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How Nitrous Oxide Spawned High Times

Nico Escondido

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I recently had an epiphany while floating away in a nitrous oxide bubble and it went something like this…

Legend has it — and this is verifiable — that High Times founder Thomas King Forçade conceived the idea for his epic drug magazine with a group of friends over a tank of nitrous oxide.

So what better way to recount this month’s “Flashback” than where it all started?

Of course, the idea had likely gestated in Tom’s brilliant mind for some time before the day when the idea burst out of a balloon and was decreed in a deep, frozen nitrous-laden voice that inspired those around him to join in his crusade. Nitrous, for its part, is usually a highly cerebral drug that not only inspires, but also emboldens. The problem is holding on to that dream and keeping the confidence to carry it out. Tom didn’t have this problem.

In 1974 he launched High Times. In the ensuing years, nitrous oxide was depicted and dissected in the drug journal, always portrayed in very high regard. This included a detailed history and a user’s manual for novices, a full exposé in the second-ever issue of High Times (Fall ’74).

What is it about this blissful gas that is so alluring? Well, for starters, it’s not called laughing gas for no reason. The feeling of euphoria, although short-lived, is powerful and, usually, enlightening. A drug that makes you happy and insightful? Well, that’s what many drugs do. But virtually no ill side effects when used properly, no trace left in the body after 30 minutes, and a high that never turns sour are properties that most drugs cannot boast.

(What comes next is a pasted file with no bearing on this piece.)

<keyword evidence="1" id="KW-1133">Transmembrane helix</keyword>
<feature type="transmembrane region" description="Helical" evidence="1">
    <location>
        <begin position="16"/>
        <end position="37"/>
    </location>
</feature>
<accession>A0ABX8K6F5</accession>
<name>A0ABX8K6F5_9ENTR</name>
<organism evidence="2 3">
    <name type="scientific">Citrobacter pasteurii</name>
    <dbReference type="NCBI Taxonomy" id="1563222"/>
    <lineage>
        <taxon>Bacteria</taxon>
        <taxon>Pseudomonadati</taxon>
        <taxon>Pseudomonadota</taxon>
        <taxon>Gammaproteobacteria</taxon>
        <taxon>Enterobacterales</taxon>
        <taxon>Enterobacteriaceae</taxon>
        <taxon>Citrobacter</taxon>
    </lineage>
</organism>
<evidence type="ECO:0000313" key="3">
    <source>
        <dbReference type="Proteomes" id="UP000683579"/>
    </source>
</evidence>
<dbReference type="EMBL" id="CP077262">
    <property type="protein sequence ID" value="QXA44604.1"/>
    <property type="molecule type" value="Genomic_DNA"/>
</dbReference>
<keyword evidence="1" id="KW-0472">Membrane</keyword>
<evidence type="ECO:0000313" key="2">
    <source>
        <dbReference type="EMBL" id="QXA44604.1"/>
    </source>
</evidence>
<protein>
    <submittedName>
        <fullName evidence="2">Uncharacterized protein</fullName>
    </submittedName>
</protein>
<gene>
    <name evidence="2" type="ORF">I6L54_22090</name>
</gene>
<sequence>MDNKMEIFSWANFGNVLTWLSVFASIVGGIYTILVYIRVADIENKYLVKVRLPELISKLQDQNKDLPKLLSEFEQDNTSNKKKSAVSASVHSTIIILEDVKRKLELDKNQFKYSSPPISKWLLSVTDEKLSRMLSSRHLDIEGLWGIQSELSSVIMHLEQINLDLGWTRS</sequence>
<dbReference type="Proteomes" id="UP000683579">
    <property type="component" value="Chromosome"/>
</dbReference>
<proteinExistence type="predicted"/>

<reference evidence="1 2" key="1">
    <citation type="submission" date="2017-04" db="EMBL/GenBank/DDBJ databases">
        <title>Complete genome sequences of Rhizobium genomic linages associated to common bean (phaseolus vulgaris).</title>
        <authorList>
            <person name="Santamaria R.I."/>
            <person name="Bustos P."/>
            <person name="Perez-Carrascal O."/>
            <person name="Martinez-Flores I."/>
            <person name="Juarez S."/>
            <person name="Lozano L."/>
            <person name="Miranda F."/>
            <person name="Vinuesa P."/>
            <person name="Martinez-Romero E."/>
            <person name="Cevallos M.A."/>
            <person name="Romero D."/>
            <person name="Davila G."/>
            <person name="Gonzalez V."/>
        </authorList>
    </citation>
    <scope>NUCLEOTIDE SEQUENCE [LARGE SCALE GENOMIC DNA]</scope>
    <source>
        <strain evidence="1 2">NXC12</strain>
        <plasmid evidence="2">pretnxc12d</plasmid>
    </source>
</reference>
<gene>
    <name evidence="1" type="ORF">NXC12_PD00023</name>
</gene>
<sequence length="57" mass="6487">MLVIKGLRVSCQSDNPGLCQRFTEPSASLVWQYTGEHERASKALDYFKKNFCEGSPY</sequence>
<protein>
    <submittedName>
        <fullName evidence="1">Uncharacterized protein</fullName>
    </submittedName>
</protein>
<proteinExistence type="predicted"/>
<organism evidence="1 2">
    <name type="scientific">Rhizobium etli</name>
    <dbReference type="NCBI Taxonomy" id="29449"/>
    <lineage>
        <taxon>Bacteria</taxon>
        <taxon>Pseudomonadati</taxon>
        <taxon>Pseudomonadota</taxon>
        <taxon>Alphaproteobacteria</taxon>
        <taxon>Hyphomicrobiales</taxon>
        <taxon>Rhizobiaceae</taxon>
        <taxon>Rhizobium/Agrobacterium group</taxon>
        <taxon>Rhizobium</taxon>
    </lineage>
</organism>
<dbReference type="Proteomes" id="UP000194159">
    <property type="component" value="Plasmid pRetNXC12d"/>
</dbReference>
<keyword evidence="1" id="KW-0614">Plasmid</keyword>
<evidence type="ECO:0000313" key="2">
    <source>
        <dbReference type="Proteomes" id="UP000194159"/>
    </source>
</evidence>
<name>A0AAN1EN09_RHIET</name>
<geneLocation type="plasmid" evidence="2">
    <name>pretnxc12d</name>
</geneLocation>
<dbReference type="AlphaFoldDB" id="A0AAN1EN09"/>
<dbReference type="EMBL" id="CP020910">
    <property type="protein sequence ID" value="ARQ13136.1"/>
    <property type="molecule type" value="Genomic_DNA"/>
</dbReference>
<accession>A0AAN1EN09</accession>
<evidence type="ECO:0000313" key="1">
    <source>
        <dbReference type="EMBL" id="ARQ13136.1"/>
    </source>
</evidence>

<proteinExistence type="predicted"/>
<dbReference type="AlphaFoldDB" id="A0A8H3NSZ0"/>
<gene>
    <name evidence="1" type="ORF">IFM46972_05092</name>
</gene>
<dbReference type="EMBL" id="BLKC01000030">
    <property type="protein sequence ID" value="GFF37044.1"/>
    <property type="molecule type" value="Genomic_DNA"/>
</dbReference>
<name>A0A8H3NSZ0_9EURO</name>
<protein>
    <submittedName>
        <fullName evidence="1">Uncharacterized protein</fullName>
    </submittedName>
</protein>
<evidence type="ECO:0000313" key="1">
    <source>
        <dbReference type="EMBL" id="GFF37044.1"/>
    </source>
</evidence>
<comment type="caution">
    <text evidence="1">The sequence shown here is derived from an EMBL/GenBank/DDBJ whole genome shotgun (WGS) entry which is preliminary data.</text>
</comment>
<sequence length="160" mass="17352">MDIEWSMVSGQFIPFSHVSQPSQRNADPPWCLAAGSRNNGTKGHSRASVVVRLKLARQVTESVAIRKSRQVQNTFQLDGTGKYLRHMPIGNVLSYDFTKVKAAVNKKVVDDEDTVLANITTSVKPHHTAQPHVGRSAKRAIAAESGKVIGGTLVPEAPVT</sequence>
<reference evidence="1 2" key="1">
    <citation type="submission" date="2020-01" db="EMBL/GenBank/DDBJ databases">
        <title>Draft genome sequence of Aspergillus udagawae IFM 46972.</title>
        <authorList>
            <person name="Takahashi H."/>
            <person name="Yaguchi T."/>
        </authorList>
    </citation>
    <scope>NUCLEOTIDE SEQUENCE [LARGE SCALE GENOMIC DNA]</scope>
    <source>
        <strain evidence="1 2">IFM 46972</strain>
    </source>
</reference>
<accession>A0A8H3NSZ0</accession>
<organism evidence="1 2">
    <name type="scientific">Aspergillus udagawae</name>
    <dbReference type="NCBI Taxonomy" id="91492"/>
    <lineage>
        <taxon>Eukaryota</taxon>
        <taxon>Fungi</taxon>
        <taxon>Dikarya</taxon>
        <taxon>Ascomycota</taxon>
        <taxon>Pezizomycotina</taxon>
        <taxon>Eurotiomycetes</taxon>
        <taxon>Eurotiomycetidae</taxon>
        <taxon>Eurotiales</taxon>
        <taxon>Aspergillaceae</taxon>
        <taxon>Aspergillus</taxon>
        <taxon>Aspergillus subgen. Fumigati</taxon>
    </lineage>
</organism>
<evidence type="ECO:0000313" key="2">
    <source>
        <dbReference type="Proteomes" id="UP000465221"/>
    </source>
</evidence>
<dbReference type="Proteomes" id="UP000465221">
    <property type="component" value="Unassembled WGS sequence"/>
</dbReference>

Still, using the gaseous narcotic incorrectly — i.e., huffing it back and forth into a balloon — is totally the wrong (and unsafe) method of ingestion. Using the tiny whip-it chargers that kids buy at head shops and porn stores only incites the user to try and get a longer-lasting high by recycling the gas back into the balloon. How- ever, what these users fail to realize is that with each passing breath the nitrous is quickly used up and only carbon dioxide remains. This cuts off oxygen to the brain and can lead to brain damage or even death from anoxia, hypoxia or asphyxia.

Talk about a buzzkill… So why even mention it? Well, in looking back over 40 years of drug lore, facts and humor, High Times has always been an educator. And I figure, why not teach you kids something that our great founder Thomas King Forçade knew all too well — drugs are great, but only when used wisely. Tom may have used nitrous to conceive one of the most glorious publications of all time but — and this is what it all boils down to here, what if… what if… now hold your breath a second longer, here comes the moment of truth… just wait for it … shit… what was I saying? I guess that bubble bursts quickly, huh? But High Times is still in your hands… Talk about a revelation.

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